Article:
How Presentation Medium and Design Influence Energy-Saving Technology Adoption

Over the last few years many display technologies have come onto the home energy management (HEM) market that aim to provide feedback on residential energy consumption.  You may have heard of some of them like Google’s PowerMeter, which was a free application that was retired late in 2011.

Providing visual feedback to consumers on their energy use has been accepted as an effective way to achieve energy savings.  This makes HEM products highly innovative because they can take intangible energy information and make it visible, raising energy awareness.  However, the HEM market has yet to influence the average consumer.  In fact, Google cited low consumer adoption as the main reason they retired their service.

The issue is not that consumers have to make better-informed decisions.  Rather, they have to go through an important technology adoption process and become motivated by the device itself in order to make habitual changes to their energy behavior.  This motivation is often driven by how engaging or useful the product is.  As is, many users won’t spend more than about a minute monitoring their energy use through such a product.  We set out to understand how to maximize feedback in such a short amount of time.  In other words, what would make HEM displays the most actionable?

One important factor to consider is that HEM products can range across media from home energy displays (HEDs), to web portals and smartphone applications, all of which may have present different types of information and offer different levels of design.  We set out to identify how user preferences for various designs, and across different presentation media, may affect their likelihood of adoption.

We profiled 50 early adopters (median age=35, range 21-67, 74% homeowner) using an online survey.  Early adopters were picked because they tend to be consumers that are self-motivated to seek out new technologies.  Product researchers and developers often look to this type of group to see how a new product or idea works.

We asked participants about their preferred features of HEM, and also collected “usability ratings” for 12 HEM systems across three presentation media (4 HEDs, 4 web portals, and 4 smartphone applications).  These ratings broke down into three questions:  Is it nice to look at?  Is it understandable?  Do you want to explore more?  In addition, also asked participants how long they were willing to use each system.  This “length of use” data served as a loose metric of technology adoption.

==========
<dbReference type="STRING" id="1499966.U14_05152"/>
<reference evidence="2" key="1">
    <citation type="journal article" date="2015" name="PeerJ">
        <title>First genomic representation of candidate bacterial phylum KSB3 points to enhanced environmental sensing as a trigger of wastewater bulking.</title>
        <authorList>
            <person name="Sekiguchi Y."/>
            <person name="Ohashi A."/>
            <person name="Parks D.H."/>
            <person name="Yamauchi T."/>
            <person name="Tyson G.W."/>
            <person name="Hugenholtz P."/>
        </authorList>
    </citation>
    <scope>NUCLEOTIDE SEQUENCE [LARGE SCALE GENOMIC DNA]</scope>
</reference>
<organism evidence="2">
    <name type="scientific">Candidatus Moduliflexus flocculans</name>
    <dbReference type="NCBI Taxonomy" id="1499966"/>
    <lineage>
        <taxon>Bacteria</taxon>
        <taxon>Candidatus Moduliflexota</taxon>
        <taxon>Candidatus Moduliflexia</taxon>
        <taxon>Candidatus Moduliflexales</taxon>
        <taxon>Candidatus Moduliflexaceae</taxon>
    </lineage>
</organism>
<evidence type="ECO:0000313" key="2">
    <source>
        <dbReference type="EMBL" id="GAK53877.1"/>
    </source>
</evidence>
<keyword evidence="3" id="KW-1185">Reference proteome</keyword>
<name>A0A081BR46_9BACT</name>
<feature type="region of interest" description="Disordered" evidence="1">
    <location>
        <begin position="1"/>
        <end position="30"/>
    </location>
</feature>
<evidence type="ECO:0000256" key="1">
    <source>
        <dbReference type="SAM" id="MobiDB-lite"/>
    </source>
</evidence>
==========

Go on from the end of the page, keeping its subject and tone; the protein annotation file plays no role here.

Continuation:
Preliminary results indicate that consumers may be more interested in energy education than cost and bill prediction (Figure 1).  Further, device extras like news, games, or social networking were not preferred, whereas goal setting, weather, and home automation capabilities were moderately preferred.  Finally, about half of the respondents were not willing to spend more than $100 on any HEM product.  This signals a significant gap between what consumers are willing to invest and what HEM currently costs.

Figure 1: General HEM Preferences. Participants were asked: “Which feature of home energy management would you be most interested in? (check one)”


We also found that adoption is more likely to be successful when other multimedia is offered (Figure 2).  When asked if they would prefer a smartphone app, a web portal, or an HED, the most popular answer chosen by survey respondents was “I’d like them all.”

Figure 2: Presentation medium preferences. Participants were asked, “Which medium of home energy management do you think you’d most prefer?”



Respondents also rated how long they were willing use each of the HEM systems.  Here is how the “length of use” data broke down across presentation medium:


We see that the largest percentages for all media fall within the expected 1-5 minute category.  Remember, most people aren’t going to interact with HEM for too long.  However, we also see that a large percentage of users are willing to spend more time with web portals and that a large percentage of users are not even willing to interact with smartphone applications.  This highlights an important discrepancy with Figure 2, where we saw that smartphone applications are more desired than web portals.

How does ‘usability’ affect how long consumers are willing to use HEM systems?


We see that usability is a good predictor of time willing to spend using.  That is, users are more willing to spend time with an energy feedback device if it rates highly on aesthetics, ease of understanding, and prompts exploration.

Overall, our findings suggest that real-time energy displays need to further improve interface intuitiveness and flexibility while keeping costs low.  People won’t become regular users of HEM products until we understand more about the most effective ways to visualize energy information and make it motivating.  User-centered design may help to make home energy management (HEM) technologies more effective.   So far, we’ve found that approaches to residential energy management providing multimedia options are the most likely to be successful.  The future of energy monitoring should strive for web portal looks plus mobility for users.

Full slides from my talk given at BECC 2011 can be found here.

I’d like to know what you think: what would your ideal home energy management device be like? What sort of interface (phone, web, device) most appeals to you? Do you think the design would impact your use? Please let us know in the comments.

About author
I was a member of the Fraunhofer CSE technical staff until 2013, researching how human behavior and other human factors affect the efficiency and adoption of energy-saving technologies.
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